AVOID POTHOLES BY TAKING HUMPS by Bo Sanchez
from “Bo’s Soulfood,” a ParishWorld blog by Bo Sanchez
They tell me that the average speed of a car in Manila is 25 kph. That's catastrophically slow, about 12 mph. That's just the speed of a turtle injected with steroids.
Aside from traffic, there are two other things that make vehicles go slow: Humps and potholes.
Between these two, I'd rather choose humps.
Especially those that are painted bright yellow and smooth on the curves, with nice signs to tell us they're coming.
But I don't like potholes, period.
They come in all sizes: tiny Mickey Mouse holes to nuclear bomb testing craters.
And they never come announced. They just appear when you're one inch away, and kabloom. And kablagblagblag... Life's like that.
When God wants you to slow down, He'll send you potholes. But He can never give you humps, because that's something that you should deliberately make for youself. (More on this later.)
Potholes are the small and big problems of your life.
When you have a bleeding hangnail, an expensive Italian shoe isn't very beautiful. When your doctor tells you that you have malignant cancer, your Mercedes or BMW suddenly lacks oomph. And when you discover that your teen-age son is on drugs, your jewelry doesn't shine as brilliantly as before.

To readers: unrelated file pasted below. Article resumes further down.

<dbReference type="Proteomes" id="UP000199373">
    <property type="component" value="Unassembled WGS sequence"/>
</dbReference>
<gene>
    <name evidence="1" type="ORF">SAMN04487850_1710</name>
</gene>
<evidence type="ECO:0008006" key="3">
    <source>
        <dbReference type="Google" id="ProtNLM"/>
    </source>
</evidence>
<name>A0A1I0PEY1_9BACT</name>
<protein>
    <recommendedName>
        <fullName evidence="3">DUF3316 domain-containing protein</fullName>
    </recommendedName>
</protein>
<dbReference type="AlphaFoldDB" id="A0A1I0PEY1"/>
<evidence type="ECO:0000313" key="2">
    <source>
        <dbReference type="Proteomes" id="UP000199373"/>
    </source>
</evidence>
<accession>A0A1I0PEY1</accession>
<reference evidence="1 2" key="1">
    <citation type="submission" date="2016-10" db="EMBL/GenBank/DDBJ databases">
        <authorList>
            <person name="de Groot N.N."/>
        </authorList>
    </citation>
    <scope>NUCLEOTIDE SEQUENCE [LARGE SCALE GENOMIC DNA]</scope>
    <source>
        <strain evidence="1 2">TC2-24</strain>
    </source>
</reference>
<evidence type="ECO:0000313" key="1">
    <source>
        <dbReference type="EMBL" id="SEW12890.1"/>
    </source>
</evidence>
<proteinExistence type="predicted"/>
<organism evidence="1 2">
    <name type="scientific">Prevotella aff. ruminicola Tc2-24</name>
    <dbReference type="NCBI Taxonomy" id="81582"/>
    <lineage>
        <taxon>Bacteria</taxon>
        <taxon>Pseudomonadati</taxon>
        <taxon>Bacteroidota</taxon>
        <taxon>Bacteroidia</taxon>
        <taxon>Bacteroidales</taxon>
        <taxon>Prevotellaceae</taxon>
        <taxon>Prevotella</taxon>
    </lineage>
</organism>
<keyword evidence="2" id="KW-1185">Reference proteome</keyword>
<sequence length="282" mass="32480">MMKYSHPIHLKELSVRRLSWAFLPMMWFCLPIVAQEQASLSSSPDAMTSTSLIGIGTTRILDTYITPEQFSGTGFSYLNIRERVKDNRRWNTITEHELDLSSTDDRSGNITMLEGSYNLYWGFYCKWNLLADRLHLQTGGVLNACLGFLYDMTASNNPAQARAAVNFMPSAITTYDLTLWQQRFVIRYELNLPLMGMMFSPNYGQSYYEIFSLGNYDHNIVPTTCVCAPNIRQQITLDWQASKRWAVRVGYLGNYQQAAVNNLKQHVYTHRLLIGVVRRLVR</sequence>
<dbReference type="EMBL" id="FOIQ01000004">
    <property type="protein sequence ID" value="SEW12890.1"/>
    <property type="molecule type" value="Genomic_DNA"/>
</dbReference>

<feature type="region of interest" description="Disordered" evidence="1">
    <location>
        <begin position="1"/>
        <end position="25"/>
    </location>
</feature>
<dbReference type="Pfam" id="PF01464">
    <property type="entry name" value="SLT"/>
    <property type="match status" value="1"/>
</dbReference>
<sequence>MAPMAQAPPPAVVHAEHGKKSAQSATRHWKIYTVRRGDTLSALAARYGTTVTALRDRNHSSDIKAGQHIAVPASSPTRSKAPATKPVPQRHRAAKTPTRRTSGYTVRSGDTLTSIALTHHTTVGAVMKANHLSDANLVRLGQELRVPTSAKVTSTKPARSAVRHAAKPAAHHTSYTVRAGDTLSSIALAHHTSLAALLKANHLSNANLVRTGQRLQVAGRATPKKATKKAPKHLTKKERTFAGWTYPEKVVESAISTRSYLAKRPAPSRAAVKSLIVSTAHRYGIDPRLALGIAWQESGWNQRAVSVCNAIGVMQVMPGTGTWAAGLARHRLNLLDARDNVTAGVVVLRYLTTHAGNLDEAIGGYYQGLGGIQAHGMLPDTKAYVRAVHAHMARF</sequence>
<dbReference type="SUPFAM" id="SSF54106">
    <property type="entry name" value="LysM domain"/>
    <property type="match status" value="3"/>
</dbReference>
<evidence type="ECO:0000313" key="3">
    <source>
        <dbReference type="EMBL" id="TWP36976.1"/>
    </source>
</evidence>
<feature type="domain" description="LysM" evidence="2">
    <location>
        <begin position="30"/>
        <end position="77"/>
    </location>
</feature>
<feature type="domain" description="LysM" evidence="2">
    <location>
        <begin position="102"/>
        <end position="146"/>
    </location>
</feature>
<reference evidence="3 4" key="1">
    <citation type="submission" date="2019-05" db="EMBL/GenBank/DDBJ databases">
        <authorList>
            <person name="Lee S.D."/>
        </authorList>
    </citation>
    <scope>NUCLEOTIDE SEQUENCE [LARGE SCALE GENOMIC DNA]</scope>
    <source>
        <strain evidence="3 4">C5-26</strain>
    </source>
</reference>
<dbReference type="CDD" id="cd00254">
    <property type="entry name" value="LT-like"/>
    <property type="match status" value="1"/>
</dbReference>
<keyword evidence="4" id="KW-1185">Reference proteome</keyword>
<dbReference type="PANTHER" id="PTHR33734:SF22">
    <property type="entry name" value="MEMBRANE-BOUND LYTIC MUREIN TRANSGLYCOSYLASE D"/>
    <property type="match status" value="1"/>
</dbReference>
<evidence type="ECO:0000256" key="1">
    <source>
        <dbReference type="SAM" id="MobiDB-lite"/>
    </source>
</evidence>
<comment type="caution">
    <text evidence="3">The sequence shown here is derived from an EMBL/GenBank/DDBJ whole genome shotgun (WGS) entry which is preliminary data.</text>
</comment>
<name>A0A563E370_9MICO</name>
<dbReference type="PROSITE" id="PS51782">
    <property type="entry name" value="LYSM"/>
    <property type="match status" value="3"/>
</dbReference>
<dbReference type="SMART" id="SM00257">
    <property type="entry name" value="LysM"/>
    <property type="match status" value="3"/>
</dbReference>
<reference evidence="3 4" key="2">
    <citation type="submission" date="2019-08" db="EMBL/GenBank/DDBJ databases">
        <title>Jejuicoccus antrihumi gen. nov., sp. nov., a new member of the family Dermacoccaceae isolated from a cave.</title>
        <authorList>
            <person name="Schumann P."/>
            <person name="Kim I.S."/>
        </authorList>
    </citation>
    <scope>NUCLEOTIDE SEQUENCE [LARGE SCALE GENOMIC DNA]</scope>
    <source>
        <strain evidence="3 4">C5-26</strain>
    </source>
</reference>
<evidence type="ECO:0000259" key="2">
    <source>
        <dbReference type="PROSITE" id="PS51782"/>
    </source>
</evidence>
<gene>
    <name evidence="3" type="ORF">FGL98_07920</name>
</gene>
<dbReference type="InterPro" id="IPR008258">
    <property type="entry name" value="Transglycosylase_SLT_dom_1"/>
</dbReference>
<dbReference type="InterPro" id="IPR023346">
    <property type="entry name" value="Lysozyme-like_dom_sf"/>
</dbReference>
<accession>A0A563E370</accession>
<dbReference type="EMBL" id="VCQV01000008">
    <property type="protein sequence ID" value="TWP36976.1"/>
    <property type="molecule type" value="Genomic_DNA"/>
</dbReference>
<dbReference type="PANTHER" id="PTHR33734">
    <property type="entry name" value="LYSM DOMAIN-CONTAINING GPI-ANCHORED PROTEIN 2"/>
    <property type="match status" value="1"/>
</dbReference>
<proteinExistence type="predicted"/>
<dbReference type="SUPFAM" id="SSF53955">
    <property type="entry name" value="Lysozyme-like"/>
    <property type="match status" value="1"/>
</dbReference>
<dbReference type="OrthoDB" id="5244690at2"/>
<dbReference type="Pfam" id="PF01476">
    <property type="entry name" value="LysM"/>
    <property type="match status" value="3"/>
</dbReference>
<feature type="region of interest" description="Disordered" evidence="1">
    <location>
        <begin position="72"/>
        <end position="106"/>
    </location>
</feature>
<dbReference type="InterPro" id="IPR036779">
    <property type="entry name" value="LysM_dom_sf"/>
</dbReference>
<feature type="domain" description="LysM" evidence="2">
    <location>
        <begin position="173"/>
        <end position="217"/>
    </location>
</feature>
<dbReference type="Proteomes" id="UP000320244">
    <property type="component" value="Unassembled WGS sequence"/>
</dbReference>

Like potholes, problems come suddenly. No one warns you they're coming. And your whole life goes kabloom and kablagblagblag...
But because of these kablooms, you're forced to stop and think. You ask fundamental questions, like, "What's life all about? Where am I going?"
Overnight, your hierarchy of values changes. The most important things in life--such as your soul, your family, your God--become painfully obvious. And what used to be so pressing and insistent and noisy, reveal themselves to be cheap.
Humps, on the other hand, are deliberately made.
You plan them out. (And fight for them with your life.)
A quiet time for prayer each day.
Or Mass during lunch hour.
Perhaps a weekly prayer meeting.
A personal retreat every year.
Humps are special times when you'll ask the very same fundamental questions: "What's life all about? Where am I going?" But this time, not because you're forced to, but because you want to.
Take a lot of humps.
Perhaps potholes won't come as often.
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